Playing short and long

This session examines when to play short and long. It’s a set-up that, despite its simplicity, addresses a key question that a player needs to ask himself every time he gets the ball, so is actually a mental principle that it’s vital to practise. And whilst it’s not an original question, the way we search out the answer in this session certain has the intention of making the challenge engaging and lively, with conditions that can be changed to suit the challenge or group.

We would typically use this once or twice a week in the lead-up to a main session or as part of an active recovery day.

SET-UP

Area

40×30 yards

Equipment

Balls, cones

Number of Players

7v3

Session time

15mins

What do I get the players to do?

7v3 box practice

We set up as shown, with seven reds and three greens. We play one- or two-touch, with greens defending and reds staying in their approximate positions. The session is formed of making the right decisions and retaining possession.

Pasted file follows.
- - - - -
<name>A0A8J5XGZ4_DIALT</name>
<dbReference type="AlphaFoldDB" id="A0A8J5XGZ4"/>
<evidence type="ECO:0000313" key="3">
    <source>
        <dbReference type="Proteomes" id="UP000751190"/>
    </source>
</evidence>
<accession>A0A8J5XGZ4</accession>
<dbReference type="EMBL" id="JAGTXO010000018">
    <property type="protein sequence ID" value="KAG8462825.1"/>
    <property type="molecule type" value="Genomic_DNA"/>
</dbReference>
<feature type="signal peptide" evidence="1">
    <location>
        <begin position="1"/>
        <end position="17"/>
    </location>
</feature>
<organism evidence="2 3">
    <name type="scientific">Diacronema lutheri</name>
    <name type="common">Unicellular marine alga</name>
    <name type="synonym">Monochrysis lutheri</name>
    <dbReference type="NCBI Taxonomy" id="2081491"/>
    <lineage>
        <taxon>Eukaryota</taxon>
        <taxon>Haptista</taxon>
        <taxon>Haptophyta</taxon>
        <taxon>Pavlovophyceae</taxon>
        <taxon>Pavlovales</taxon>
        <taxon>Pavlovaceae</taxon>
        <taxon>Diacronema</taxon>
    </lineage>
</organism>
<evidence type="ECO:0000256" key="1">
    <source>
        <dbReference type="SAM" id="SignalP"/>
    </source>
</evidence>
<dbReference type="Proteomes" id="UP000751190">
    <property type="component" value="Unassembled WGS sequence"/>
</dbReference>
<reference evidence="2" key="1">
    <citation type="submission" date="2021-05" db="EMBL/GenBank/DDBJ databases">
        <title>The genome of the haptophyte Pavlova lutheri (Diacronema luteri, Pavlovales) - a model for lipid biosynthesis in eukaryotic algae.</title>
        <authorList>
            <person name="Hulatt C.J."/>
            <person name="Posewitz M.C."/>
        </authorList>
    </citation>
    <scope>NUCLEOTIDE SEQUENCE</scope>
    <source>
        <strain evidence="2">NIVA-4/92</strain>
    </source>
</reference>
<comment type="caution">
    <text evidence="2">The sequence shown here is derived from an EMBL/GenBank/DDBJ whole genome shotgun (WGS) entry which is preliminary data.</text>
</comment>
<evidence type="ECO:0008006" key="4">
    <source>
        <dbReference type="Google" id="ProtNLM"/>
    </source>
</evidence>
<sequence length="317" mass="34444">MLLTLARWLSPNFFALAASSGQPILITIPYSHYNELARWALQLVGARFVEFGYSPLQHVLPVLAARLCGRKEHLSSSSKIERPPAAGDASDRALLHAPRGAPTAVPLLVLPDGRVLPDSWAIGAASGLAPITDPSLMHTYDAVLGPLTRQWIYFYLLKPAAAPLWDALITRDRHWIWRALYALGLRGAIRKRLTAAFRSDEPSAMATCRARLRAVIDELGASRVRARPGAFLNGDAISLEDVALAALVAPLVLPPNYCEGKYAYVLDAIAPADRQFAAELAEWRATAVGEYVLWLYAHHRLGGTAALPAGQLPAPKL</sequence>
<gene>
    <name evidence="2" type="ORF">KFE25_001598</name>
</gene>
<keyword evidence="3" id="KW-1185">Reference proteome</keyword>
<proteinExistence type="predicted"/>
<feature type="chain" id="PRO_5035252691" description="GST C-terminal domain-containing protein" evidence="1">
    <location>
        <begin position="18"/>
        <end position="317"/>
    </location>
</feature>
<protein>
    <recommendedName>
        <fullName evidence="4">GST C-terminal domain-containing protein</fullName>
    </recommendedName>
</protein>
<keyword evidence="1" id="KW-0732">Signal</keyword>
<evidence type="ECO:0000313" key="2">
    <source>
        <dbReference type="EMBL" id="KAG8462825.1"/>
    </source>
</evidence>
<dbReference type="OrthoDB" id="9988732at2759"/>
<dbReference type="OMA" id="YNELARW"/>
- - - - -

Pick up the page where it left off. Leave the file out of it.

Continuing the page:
1

• Here, reds play short with a clever one-two around the blue defender

2

• Now space has been found with the use of short passing, reds have room to play long and a precise ball is played up to the top touchline


What are the key things to look out for?

The intention in retaining possession, for reds, is to lead a team mate into making the next pass, so that means understanding when to play close and when to play longer. This is determined by two things – the closeness of an opponent and the positional set-up of team mates who can be passed to. A pass should never be made to a team mate if it puts him in a potentially hazardous position.

Players often play with a picture of where the next pass will go but must be reactive to quick-changing conditions so as to know whether to go short or long.

How do I progress the practice?

We can put the players into an 11v11 and ask them to embrace the same tactical and technical elements practised; and if there is a clear pass that has been missed in a game situation we will stop play to show them the route that should have been taken.

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